An era passes with her | The Daily Star
12:00 AM, December 21, 2013 / LAST MODIFIED: 01:38 AM, March 08, 2015

An era passes with her

An era passes with her

Syeda Zohra Tajuddin (1933-2013)

There was stoicism in Syeda Zohra Tajuddin. Even when she suffered greatly, when grief painted her life and that of her family in all the thick dark hues of pain, she made it a point to let her emotions stay within the confines of her private world. No one has ever reported seeing her shed tears in public at the murder of her illustrious husband. Yet everyone senses the tears that must have flowed when the eerie news came in of assassins murdering Tajuddin Ahmad, along with three other illustrious men of Mujibnagar, in the putative security of prison. As the years passed, after 3 November 1975, she brought up a family of three daughters and a son in near silence, in quiet dignity that is the hallmark of men and women of fortitude.
That was the stoic in Zohra Tajuddin. She would see her husband, already ensconced in history as the man who formed the first ever government composed of Bengalis and administered by Bengalis and which government presided over an arduous War of Liberation for Bengali liberty, done to death at the young age of fifty. She would survive him by decades, before passing into the ages days before rounding off eighty years of a life lived in great excitement and profound pain.
For Zohra Tajuddin, beyond grief, it was the need to restore politics to its pedestal that mattered after 1975. It was this calling that called up the feisty in her. When tragedy caused by successive usurpers of authority threatened to rend a historically powerful Awami League asunder, it was her grit and determination that instilled new hope in party activists suddenly bereft of first-tier leadership. Her problem, as she moved to reassure the votaries of Awami League politics that all would be well, was in ensuring that the party did not fall apart in the aftermath of tragedy. There were the factions that cropped up within the party; there was a large section of the party leadership that had either associated itself with the murderous Moshtaque regime or, later, shed principles in favour of opportunism by linking up with the military dictatorship that kept the nation in its grip between November 1975 and May 1981. Those who did not desert the organization wallowed in despair.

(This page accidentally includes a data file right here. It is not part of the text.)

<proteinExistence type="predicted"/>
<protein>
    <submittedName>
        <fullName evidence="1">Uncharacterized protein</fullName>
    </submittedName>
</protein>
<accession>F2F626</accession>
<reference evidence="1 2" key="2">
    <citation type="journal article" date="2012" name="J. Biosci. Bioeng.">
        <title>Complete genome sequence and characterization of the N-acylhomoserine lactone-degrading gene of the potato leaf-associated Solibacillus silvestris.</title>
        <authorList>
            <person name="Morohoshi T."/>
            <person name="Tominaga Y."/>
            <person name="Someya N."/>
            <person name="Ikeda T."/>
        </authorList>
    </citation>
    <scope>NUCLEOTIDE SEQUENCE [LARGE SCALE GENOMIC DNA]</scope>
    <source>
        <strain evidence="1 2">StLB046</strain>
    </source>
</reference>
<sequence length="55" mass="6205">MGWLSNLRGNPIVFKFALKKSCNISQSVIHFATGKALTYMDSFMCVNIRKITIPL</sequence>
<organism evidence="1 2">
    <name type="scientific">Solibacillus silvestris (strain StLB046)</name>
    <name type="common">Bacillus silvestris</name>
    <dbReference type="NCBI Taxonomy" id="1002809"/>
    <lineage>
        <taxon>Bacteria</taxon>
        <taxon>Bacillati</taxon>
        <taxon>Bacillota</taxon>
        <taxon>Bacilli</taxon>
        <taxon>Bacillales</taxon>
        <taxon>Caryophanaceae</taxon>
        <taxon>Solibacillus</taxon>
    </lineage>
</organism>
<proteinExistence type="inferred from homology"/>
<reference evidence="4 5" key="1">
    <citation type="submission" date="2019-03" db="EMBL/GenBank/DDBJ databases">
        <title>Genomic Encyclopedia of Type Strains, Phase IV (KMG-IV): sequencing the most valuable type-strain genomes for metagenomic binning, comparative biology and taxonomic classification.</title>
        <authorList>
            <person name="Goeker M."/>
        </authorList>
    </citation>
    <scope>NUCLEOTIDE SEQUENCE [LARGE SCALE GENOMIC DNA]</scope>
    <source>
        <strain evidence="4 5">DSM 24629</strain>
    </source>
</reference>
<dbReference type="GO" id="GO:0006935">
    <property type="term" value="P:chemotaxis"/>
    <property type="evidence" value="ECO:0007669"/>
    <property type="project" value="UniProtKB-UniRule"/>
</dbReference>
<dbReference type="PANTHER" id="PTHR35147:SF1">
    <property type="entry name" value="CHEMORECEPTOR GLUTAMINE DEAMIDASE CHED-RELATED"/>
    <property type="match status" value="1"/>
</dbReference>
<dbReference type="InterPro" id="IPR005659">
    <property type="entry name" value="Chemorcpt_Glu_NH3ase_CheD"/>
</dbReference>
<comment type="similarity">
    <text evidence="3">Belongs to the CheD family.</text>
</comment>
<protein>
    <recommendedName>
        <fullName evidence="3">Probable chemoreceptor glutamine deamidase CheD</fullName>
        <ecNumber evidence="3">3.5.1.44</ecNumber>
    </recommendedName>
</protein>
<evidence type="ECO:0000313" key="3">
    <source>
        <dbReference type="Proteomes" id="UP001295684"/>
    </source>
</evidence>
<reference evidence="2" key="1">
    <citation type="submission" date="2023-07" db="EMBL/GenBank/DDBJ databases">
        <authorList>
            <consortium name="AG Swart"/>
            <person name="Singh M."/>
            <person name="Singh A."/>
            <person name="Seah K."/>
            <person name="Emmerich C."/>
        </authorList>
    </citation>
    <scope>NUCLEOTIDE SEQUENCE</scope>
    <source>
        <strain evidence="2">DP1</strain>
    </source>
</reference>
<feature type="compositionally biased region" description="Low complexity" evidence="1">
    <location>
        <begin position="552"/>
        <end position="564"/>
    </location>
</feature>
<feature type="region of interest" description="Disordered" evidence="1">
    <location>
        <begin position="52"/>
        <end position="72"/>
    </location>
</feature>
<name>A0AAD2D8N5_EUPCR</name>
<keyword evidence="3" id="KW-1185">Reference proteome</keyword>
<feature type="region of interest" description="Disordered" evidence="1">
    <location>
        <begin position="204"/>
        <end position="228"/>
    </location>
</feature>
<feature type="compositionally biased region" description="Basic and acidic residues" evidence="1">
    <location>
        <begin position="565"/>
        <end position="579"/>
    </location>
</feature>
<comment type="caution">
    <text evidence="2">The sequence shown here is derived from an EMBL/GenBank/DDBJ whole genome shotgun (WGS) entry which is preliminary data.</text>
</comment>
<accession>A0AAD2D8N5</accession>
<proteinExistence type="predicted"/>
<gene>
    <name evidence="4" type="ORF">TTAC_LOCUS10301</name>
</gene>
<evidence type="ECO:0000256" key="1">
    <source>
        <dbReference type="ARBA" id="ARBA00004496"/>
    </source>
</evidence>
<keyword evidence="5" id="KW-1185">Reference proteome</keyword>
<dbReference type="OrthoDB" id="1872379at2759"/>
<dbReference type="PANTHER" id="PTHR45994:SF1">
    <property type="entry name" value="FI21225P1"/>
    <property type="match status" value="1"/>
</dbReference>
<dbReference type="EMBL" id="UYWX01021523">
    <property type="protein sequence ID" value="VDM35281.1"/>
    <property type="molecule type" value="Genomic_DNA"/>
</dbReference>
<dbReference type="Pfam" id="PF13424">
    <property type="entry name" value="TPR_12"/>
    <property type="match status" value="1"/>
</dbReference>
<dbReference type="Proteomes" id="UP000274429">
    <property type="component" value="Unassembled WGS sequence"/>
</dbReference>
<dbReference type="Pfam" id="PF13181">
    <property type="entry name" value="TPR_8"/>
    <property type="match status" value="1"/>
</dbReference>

In that dark phase of Bangladesh's history, Zohra Tajuddin kept hope kindled in the Awami League, indeed among Bengalis across the spectrum, through her uncompromising belief that the party had to move out of despair into a fresh new spirit of bold enterprise. If the party could survive the repression let loose by Ayub Khan in the 1960s, if it did not flinch from its objectives in 1971, it could very well have a rebirth of glory. She kept the home fires burning, long enough for Sheikh Hasina to come home from exile in 1981 and take charge. And then she moved, or was moved, into the sidelines. To what extent the nation was deprived of committed, forward-looking, liberal leadership through her absence in the centre of things will be debated long and hard.
Any tribute to Syeda Zohra Tajuddin must recall the courage she demonstrated before the Pakistan occupation army once it became known that Tajuddin Ahmad had moved out of Dhaka in March 1971 and into exile. Her shock at discovering that a close family acquaintance would not let her and her children take shelter in his home after the crackdown pushed her into uncertainty. She would not cave in to fate, though. A note reassured her that her husband was safe in Calcutta, to which place she moved with her children. She did not complain when Tajuddin Ahmad made it known that it was the country that came before the family, a promise he kept till victory arrived on a December day. On the day the assassins took Tajuddin Ahmad away to prison in August 1975, she asked him when he expected to be back. Perhaps never, he responded as he went down the stairs. He never returned home alive. It was his bullet-riddled, bayoneted corpse she next saw, before the earth closed in on him.
And now she joins him, in union which promises to approximate the life she shared with him, rather briefly, in the moments of mortality.
With her passing ends an era steeped in idealism and bold leadership. The nation salutes her.

Stay updated on the go with The Daily Star Android & iOS News App. Click here to download it for your device.

Grameenphone:
Type START <space> BR and send SMS it to 22222

Robi:
Type START <space> BR and send SMS it to 2222


Banglalink:
Type START <space> BR and send SMS it to 2225

Leave your comments

Top News

Top News

Top